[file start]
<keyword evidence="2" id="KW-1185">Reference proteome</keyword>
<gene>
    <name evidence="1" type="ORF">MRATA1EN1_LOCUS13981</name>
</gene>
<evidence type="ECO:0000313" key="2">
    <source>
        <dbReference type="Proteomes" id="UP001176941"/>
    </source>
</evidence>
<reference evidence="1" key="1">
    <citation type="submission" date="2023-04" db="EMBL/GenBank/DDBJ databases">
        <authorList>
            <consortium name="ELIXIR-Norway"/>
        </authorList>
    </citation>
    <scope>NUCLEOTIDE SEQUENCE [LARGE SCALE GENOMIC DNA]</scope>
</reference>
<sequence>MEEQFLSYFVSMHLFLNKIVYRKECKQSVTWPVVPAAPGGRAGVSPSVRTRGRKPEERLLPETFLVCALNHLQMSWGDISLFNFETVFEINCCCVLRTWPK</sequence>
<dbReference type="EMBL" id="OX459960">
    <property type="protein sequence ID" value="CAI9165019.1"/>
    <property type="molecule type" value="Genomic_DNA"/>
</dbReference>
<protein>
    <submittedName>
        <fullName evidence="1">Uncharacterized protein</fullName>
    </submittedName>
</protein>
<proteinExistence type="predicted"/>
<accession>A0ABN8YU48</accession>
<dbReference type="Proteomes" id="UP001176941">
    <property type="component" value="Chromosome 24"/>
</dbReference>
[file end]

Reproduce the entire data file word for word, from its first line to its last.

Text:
<keyword evidence="2" id="KW-1185">Reference proteome</keyword>
<gene>
    <name evidence="1" type="ORF">MRATA1EN1_LOCUS13981</name>
</gene>
<evidence type="ECO:0000313" key="2">
    <source>
        <dbReference type="Proteomes" id="UP001176941"/>
    </source>
</evidence>
<reference evidence="1" key="1">
    <citation type="submission" date="2023-04" db="EMBL/GenBank/DDBJ databases">
        <authorList>
            <consortium name="ELIXIR-Norway"/>
        </authorList>
    </citation>
    <scope>NUCLEOTIDE SEQUENCE [LARGE SCALE GENOMIC DNA]</scope>
</reference>
<sequence>MEEQFLSYFVSMHLFLNKIVYRKECKQSVTWPVVPAAPGGRAGVSPSVRTRGRKPEERLLPETFLVCALNHLQMSWGDISLFNFETVFEINCCCVLRTWPK</sequence>
<dbReference type="EMBL" id="OX459960">
    <property type="protein sequence ID" value="CAI9165019.1"/>
    <property type="molecule type" value="Genomic_DNA"/>
</dbReference>
<protein>
    <submittedName>
        <fullName evidence="1">Uncharacterized protein</fullName>
    </submittedName>
</protein>
<proteinExistence type="predicted"/>
<accession>A0ABN8YU48</accession>
<dbReference type="Proteomes" id="UP001176941">
    <property type="component" value="Chromosome 24"/>
</dbReference>